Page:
With another financial year now behind us, it is time to start thinking about doing your taxes. While this is not something anyone particularly enjoys, it can be especially difficult – and confusing – for property investors. With additional assets, income sources, and deductions to declare, investors’ returns tend to be a lot more detailed.
This is why we always recommend you engage a qualified and experienced accountant to look after your taxes. They will do all the hard work for you and guide you through collating all the information you need. They should also be able to suggest ways to minimise your obligations and bring down your annual tax bill.
Reducing the amount of tax you need to pay usually requires you to plan ahead and carefully manage your portfolio. As such, now is the perfect time to think about your tax minimisation strategy for the year ahead. To help with this, we want to take a closer look at the main minimisation approaches successful investors adopt.
Gearing your investments
A property’s gearing comes from the finance (e.g. a mortgage) required to pay for it. If the loan repayments are less than the regular rental returns, the property produces income and is considered positively geared. Conversely, if the property costs more to maintain than it makes in rent, it is negatively geared.
As a general rule, we advise the investors we work with to focus on positively geared properties. This helps reduce your financial risk and the income the property produces can be put toward growing your portfolio. That said, the additional income is subject to tax and will increase your total tax obligation.
As such, many investors prefer negatively geared properties as the losses can be claimed as deductions at tax time. This means that the additional costs you pay throughout the year can be used to reduce your taxable income. It also helps offset these expenses, allowing investors to focus on the long term gain of capital growth.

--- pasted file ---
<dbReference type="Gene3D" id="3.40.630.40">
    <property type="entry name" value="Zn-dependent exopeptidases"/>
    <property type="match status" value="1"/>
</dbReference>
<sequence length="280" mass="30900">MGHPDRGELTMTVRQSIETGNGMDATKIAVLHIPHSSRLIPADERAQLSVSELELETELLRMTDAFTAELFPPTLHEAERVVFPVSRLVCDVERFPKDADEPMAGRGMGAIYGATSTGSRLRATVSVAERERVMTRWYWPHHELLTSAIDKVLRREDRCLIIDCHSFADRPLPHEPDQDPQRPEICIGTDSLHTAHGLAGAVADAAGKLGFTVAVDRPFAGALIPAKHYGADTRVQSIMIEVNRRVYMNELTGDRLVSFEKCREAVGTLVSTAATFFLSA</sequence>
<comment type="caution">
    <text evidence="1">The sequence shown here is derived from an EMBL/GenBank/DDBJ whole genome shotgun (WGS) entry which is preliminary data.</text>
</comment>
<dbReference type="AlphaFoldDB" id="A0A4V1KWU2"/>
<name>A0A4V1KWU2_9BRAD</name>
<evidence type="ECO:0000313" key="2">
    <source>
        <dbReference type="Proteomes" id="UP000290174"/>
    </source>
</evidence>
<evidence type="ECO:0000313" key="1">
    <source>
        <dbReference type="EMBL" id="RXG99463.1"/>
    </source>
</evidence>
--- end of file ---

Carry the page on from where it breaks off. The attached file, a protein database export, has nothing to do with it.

The role of depreciation
Over time, natural wear and tear can have a significant impact on the condition, and value, of an investment property. From kitchen appliances to floor coverings, most of the fixtures and finishes will need to be replaced at some point. Acknowledging this, Australian tax law allows you to claim the gradual decline in value as a deduction.
An important caveat here is that these rules only apply to properties that produce income (i.e. investment properties). This means that the property must be tenanted, or at least advertised for rent, for the deductions to be claimed. You should also engage a quantity surveyor to prepare a depreciation schedule, as this will detail what you can claim.
Repairs, advertising, and other deductions
There is a range of other costs associated with owning an investment property that can help reduce your taxable income. This includes:
Want to discuss this further?
If you have questions about navigating tax time as a property investor, give Search Party Property a call. While we are not financial professionals ourselves, we understand the obligations that come with owning investment properties. We also work closely with a range of financial specialists and can connect you with suitably qualified expert support.